18 of the kind of documents that he thinks should be consulted. And without
19 accepting that that is necessarily an exhaustive list, would you agree or
20 disagree with him in principle that the kind of documents he refers to
21 there are similar to the kind of documents that you say are necessary to
22 consult, primary documents?
23 THE WITNESS: Yes, Your Honours, I do.
24 JUDGE MOLOTO: You do what? Disagree or agree?
25 THE WITNESS: I agree. I do agree.
1 JUDGE MOLOTO: Thank you so much.
2 MR. IVETIC: Thank you, Judge Moloto.
3 Q. And I believe the Judge's question was in relation to the
4 paragraph on indigenous documents. As I -- I read this article --
5 JUDGE MOLOTO: And the next ones.
6 MR. IVETIC: And the next one, pardon me, on de jure documents.
7 Q. The remain paragraphs in this section identify what comes to a
8 total of six different categories or types of sources that Mr. Nicholson
9 is talking about. Can you look at these categories, sir, and tell us if
10 your report --
11 JUDGE ORIE: If you -- I think Judge Moloto, and I verified with
12 that, said or meant to say and the next ones, not only the de jure
13 documents but the whole list of documents as we find it under the
14 evidence requirements for military analysis.
15 MR. IVETIC: Perfect. Then I apologise. I stand corrected. And
16 the Judge has anticipated my next question.
17 Q. So I'd like to ask now, in relation to these six types of
18 sources, can you confirm if your report relies on each of these types or
19 if only certain types, if you could identify what types?
20 A. I'm sorry, Mr. Ivetic. I'm not sure whether you understand the
21 methodology or what I have tried to answer in the previous -- in my
22 previous answers. It is not a question of looking at all the categories
23 and then ticking the box, and then saying, Yes, I have used all these
24 categories so it has to be a good report. You have to look at the
25 specific requirements and the material that is available to you. I have
1 never used, throughout the -- I think the ten reports I have compiled
2 here, I have never used witness interviews, for example. Why? Not that
3 I have doubts about these witnesses, whether it's Prosecution or Defence
4 witnesses, but the basic question for me was: Well, a witness can say
5 one thing in a statement, but if that witness is not called to provide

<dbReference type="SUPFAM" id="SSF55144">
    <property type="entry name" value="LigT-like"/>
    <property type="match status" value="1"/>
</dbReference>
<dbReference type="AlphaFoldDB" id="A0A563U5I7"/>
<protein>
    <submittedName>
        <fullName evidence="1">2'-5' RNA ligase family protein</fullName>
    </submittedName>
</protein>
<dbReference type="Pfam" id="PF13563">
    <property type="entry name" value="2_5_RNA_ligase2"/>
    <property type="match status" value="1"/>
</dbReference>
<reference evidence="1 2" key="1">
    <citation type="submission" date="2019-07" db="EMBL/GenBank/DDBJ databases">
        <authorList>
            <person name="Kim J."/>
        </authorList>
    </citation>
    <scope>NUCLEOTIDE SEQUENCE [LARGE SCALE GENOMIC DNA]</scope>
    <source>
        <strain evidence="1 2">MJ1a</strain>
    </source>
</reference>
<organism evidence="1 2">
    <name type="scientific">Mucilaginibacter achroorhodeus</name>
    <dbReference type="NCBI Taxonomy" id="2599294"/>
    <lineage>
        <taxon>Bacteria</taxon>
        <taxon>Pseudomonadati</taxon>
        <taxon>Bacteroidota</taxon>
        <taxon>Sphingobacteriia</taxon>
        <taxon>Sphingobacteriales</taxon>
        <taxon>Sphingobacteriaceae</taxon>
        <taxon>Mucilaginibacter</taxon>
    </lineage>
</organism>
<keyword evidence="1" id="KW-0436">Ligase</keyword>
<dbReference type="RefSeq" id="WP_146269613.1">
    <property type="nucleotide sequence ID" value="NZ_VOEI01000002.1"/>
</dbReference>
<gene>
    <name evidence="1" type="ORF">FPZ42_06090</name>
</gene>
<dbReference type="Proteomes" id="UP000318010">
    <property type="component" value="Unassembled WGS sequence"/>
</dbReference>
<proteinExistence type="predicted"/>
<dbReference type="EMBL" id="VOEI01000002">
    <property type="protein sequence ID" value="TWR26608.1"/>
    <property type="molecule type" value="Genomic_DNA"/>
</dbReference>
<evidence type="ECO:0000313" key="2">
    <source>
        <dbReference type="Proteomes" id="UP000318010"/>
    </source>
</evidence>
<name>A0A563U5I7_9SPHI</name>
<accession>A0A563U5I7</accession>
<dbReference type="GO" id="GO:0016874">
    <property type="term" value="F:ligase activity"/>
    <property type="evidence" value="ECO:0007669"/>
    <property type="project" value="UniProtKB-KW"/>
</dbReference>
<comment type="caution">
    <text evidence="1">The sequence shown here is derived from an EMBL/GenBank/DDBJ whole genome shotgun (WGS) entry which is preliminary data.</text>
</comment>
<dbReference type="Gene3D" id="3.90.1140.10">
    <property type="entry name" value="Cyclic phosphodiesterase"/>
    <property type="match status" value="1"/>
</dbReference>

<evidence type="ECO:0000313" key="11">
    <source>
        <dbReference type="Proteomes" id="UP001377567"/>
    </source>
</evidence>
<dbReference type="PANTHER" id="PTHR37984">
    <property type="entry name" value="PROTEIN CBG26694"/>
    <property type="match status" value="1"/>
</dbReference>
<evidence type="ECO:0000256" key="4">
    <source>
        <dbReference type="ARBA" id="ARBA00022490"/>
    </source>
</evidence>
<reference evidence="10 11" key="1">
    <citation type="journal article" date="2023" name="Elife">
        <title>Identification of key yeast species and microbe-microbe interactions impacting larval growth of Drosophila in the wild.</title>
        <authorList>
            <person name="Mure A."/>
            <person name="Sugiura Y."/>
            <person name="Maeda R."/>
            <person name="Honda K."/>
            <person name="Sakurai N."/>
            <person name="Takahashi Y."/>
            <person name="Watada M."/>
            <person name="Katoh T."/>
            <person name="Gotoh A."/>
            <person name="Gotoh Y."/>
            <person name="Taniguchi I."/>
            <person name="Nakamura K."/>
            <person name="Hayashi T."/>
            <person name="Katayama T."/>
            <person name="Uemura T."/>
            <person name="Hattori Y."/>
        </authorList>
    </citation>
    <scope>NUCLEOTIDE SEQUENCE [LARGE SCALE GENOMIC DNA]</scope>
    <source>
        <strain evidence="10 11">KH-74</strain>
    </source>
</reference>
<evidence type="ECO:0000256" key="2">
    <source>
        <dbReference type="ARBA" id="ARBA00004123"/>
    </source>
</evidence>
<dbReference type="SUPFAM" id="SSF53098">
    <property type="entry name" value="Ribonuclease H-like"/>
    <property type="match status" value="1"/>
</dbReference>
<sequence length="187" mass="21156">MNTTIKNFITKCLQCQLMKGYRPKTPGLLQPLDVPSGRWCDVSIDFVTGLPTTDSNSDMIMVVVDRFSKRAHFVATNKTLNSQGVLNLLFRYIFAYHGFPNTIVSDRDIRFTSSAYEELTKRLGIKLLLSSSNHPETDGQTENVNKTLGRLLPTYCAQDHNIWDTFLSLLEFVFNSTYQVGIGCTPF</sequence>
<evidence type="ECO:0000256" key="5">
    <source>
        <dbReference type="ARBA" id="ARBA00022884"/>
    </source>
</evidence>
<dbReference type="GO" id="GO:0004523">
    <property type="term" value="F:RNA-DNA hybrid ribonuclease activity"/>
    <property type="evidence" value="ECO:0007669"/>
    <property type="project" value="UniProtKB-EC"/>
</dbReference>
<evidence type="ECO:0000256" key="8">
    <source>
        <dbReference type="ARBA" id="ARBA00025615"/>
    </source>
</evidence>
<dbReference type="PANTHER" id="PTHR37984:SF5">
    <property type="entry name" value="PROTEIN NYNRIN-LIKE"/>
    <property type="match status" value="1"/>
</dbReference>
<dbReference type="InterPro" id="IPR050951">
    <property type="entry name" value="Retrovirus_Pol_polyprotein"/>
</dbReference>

6 evidence, then people may doubt about what he said in his statement. Or,
7 and we have seen that, whether it's Defence witnesses or Prosecution
8 witnesses, or witnesses called by these parties, they may say one thing
9 in a statement, they may testify to another thing. So in my view, and
10 again given the ability -- the abundant availability of primary
11 documents, I do not see a requirement to use witness statement. Open
12 source information, I have used that a few times. Why? Because, for
13 example, a public statement of a commanding officer can be quite
14 indicative of, as we discussed last week, his state of mind, his
15 personality. If it is about certain events, from the methodological
16 point of view, I would still try to look for or I still try to identify
17 primary documents because in my view they are, generally speaking, more
18 reliable sources that open sources. But it's not a black and white
19 situation. You look at it, and you apply the methodology case-by-case.
20 Internationals? Of course. I have seen many documents both when
21 I was working in peacekeeping missions as well as when I was here, for
22 example, of meetings between internationals and certain military
23 officials, or reports on the situation, I mean, drawn by these
24 international organisations. And there again, I may have used some of
25 those, but I will always like to look for the primary documents in order
1 to find corroboration.
2 Intelligence. This is one of the issues where I have problem
3 with the article. Mr. Nicholson uses the expression "intelligence"
4 without defining it. There is a lot of confusion and mystery about
5 intelligence. Intelligence is not espionage. Intelligence simply is
6 information that has been subjected to most often human judgement. So
7 that is the difference between intelligence and -- between information
8 and intelligence.
9 Sorry, I will repeat. And I'm sorry I'm a bit fast.
10 Intelligence is not to be confused with espionage. Everybody does
11 intelligence. It is just subjecting information to your human judgement
12 in the framework of specific requirements you have. Looking at the types
13 of intelligence Mr. Nicholson lists, imagery, I have not used that; human
14 intelligence, I have not used that; signals intercepts, I didn't use
15 those, because again I felt that the primary documents that were
16 available to me were sufficient in order to draw the kind of report I --
17 to draft the kind of report I have drafted.
18 THE INTERPRETER: Could the witness kindly slow down, thank you.